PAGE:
Friday, March 24, 2017

ARC Review: The Gauntlet by Karuna Riazi

Title: The Gauntlet
Author: Karuna Riazi
Publication Date: March 28, 2017
Publisher: Salaam Reads
Pages: 384

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A trio of friends from New York City find themselves trapped inside a mechanical board game that they must dismantle in order to save themselves and generations of other children in this action-packed debut that’s a steampunk Jumanji with a Middle Eastern flair.

When twelve-year-old Farah and her two best friends get sucked into a mechanical board game called The Gauntlet of Blood and Sand—a puzzle game akin to a large Rubik’s cube—they know it’s up to them to defeat the game’s diabolical architect in order to save themselves and those who are trapped inside, including her baby brother Ahmed. But first they have to figure out how.

Under the tutelage of a lizard guide named Henrietta Peel and an aeronaut Vijay, the Farah and her friends battle camel spiders, red scorpions, grease monkeys, and sand cats as they prepare to face off with the maniacal Lord Amari, the man behind the machine. Can they defeat Amari at his own game…or will they, like the children who came before them, become cogs in the machine?

Farah and her brother Ahmed love to play games. Any and all games. The only problem is that Farah always has to let Ahmed win. So when she gets an opportunity to play a new, mysterious game, The Gauntlet of Blood and Sand, with her friends (and without Ahmed), Farah jumps at the chance without thinking. Her hasty decision causes some problems, however, and soon Farah and her friends find themselves trapped inside the game. They have to beat the game if they ever want to be free again. And they have to save Ahmed, who got himself trapped as well. Oh, and there's one more little one has ever beaten the Gauntlet.

When I first picked up The Gauntlet, I was really excited. The comparison to the story of Jumanji caught my eye and I was excited for the Middle Eastern representation in a Middle Grade story. But ultimately, I was really disappointed in The Gauntlet. The story had a lot of potential, but it fell very flat. I should include a disclaimer, however - I read the ARC and it was about 300 pages long, but on Goodreads the book is listed as 384 pages. It is very possible that a lot has changed and developed between the ARC and the finished copy, but I have to write this review based on what I read.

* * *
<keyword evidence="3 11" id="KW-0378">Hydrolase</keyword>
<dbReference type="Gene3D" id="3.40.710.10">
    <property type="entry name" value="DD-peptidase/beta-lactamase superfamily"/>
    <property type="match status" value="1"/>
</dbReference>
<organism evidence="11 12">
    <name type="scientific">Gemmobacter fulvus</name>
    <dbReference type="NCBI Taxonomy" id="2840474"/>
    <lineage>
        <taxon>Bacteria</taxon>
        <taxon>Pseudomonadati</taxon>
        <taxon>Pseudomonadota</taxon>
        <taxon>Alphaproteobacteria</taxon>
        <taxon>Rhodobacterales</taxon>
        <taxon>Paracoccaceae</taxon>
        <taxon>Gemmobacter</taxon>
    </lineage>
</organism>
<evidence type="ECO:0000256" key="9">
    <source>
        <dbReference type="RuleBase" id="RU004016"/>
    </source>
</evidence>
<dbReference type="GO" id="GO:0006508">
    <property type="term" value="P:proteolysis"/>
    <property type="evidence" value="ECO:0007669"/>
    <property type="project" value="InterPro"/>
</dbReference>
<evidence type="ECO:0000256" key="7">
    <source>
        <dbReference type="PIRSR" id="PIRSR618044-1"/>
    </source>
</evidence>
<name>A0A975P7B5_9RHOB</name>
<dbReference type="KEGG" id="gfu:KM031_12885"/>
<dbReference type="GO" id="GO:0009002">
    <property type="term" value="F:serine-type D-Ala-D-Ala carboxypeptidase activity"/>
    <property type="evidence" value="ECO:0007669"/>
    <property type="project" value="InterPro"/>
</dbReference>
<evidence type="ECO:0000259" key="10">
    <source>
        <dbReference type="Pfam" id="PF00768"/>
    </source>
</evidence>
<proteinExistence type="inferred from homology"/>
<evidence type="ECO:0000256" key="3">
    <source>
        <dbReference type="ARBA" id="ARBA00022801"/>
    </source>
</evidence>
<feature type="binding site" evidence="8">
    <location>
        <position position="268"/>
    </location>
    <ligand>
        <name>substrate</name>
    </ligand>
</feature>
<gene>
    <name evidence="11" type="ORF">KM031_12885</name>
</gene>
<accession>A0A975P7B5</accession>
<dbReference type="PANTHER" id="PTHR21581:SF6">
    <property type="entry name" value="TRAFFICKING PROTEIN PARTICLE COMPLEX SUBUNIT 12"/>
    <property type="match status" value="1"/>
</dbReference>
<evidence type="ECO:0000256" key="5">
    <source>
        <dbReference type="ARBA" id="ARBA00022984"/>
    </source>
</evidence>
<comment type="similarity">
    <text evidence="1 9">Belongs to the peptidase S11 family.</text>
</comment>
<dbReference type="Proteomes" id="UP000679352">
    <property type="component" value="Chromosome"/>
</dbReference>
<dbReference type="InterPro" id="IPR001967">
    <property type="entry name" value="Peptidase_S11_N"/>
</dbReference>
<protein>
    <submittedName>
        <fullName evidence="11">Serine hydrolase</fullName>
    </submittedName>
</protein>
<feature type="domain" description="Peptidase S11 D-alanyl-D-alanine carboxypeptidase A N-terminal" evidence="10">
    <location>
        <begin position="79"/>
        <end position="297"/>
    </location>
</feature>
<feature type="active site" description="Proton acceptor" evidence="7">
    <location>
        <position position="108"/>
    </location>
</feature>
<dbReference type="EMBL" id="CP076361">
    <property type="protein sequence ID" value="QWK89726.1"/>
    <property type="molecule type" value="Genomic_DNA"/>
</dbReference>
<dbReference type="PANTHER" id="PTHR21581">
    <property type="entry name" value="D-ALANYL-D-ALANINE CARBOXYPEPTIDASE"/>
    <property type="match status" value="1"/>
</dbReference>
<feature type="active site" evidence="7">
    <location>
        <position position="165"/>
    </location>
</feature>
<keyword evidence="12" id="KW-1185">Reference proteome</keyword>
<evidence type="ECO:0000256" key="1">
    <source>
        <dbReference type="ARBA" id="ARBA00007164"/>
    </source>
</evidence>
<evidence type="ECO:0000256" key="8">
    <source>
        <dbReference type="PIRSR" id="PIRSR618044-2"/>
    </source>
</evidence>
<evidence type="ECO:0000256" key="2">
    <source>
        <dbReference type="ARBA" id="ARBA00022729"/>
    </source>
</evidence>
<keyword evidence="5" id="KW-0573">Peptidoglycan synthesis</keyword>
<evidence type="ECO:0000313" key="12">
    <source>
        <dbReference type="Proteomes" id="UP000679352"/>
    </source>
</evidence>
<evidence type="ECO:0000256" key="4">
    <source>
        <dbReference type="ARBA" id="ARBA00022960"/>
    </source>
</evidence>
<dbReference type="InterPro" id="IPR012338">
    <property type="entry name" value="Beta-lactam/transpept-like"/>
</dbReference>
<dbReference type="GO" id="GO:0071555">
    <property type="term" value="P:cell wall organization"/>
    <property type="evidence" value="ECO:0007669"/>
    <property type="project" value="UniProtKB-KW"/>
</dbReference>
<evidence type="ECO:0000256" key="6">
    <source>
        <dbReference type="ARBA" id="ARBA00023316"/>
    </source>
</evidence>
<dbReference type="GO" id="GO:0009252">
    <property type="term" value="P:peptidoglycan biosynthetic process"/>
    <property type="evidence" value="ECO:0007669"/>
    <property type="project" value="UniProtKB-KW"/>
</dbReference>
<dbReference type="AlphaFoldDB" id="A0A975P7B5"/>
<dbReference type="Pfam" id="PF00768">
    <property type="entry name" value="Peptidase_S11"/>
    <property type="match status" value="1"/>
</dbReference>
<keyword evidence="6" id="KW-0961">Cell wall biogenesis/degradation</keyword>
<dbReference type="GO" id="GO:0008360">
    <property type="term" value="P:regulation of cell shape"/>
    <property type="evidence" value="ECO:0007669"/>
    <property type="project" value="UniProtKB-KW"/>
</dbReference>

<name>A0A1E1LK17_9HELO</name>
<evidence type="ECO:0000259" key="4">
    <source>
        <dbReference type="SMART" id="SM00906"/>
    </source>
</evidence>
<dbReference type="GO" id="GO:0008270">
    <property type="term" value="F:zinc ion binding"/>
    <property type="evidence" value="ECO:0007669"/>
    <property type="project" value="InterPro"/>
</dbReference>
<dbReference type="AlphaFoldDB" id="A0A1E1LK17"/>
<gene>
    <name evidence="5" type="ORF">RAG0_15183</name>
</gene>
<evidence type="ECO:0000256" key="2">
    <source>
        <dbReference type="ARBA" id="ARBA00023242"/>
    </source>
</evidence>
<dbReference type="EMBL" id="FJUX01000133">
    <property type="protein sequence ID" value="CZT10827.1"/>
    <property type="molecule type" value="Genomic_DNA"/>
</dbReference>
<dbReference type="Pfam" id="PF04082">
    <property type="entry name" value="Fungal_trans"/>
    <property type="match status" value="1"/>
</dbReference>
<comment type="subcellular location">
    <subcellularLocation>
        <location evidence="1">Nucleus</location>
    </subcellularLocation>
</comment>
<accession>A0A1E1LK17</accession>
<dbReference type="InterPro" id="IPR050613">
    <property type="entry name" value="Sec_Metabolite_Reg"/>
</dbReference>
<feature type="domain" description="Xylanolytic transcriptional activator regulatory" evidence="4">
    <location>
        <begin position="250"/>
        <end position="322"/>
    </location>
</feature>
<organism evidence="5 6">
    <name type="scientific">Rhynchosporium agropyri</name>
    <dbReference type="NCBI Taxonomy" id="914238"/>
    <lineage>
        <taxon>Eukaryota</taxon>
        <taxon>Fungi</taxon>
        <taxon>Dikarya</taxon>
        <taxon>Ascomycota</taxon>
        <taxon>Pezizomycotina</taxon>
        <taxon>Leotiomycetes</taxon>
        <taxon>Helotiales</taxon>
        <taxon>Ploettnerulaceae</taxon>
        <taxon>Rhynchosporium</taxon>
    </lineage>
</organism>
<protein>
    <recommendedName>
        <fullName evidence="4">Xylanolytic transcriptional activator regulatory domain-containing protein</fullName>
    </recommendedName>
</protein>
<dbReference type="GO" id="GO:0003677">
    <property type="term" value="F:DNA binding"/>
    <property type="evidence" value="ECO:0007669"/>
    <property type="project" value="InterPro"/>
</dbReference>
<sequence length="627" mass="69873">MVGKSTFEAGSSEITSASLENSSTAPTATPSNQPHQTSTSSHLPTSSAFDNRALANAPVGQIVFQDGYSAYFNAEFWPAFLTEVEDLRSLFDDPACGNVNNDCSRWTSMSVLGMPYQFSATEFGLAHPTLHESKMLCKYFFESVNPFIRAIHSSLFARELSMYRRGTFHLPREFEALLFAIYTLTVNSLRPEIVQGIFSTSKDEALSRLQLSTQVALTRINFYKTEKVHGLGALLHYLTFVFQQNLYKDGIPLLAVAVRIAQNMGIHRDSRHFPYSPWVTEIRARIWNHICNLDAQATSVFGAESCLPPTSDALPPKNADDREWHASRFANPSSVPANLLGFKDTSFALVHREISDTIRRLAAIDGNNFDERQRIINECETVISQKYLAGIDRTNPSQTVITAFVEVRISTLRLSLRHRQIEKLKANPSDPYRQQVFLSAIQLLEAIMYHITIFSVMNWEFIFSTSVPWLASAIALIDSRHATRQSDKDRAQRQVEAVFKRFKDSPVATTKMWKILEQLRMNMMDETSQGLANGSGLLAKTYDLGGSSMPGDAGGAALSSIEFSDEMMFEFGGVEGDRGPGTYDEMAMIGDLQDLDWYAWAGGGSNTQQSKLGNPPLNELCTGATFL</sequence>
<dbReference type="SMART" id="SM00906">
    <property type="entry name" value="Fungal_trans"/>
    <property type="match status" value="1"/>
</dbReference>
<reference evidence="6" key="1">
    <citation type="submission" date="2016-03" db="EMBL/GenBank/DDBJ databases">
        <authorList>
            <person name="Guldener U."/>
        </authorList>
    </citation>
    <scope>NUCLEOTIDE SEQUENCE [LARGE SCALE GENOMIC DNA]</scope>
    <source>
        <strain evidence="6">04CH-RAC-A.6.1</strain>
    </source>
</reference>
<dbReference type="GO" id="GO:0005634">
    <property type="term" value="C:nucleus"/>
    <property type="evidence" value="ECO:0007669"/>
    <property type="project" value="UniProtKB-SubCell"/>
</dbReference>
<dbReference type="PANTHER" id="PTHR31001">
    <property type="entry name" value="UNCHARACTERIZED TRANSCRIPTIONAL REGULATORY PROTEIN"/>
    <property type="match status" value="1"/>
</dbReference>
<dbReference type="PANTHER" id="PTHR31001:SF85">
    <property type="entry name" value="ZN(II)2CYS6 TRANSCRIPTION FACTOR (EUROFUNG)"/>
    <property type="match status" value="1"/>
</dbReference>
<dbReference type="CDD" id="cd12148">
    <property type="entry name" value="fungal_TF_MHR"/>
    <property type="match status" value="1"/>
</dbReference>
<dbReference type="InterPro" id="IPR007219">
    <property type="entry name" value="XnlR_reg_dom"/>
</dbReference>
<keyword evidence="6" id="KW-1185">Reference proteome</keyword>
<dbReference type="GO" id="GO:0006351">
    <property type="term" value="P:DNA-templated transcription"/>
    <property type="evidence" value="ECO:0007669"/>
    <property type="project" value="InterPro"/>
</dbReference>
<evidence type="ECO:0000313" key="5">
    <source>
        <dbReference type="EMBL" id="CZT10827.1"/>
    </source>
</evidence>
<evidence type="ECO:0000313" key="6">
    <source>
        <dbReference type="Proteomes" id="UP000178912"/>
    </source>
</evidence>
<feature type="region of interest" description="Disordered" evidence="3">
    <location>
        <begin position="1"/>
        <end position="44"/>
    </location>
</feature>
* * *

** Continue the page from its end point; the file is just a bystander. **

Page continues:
The characters were....ok. They weren't awful, but they weren't spectacular either. I didn't end up feeling any kind of connection to them at all. Ahmed was really annoying. Yes, he had ADHD, so I understand that the author was trying to represent that properly. But his entire family let him win every game they played with him to keep him happy. And every time someone received a gift, they gave one to Ahmed too, so he didn't get jealous and throw a tantrum. The result of all these things was that Ahmed became a seriously obnoxious brat. I almost decided not to finish the book very early on because he was SO ANNOYING. There were also some inconsistencies with some character traits that I think prevented me from really connecting with the characters. For example, Farah's friend Alex is terrified of heights. Yet, when he is granted a wish, he wishes to fly. Things like this left me confused and kept me from gaining an understanding for the characters.

The plot itself was fun and had a lot of potential, but it fell pretty flat. Especially in a Middle Grade work with Middle Eastern influences, I was expecting the author to use the opportunity to teach kids about other cultures. There were a lot of things that were glossed over, so I was left wondering what they were talking about. Even as an adult, I would have loved to get lost in the Middle Eastern culture, but barely anything was explained or expanded upon. I can foresee a lot of kids getting confused while reading this. Again, perhaps there was more description included in the final copy, but I can't say that for certain.

Ultimately, I ended up being extremely disappointed in The Gauntlet. There were many times that I almost put it down and decided not to finish it. I almost wish I had done that because the book never got better and left me wishing I had spent that time reading something I would enjoy more. I am so sad that I didn’t like this book, because it had such great potential and represents an important step forward in Middle Grade literature. Unfortunately, I wish it had been handled better. I am rarely ever disappointed by Middle Grade books, but The Gauntlet had too many problems for me to ignore.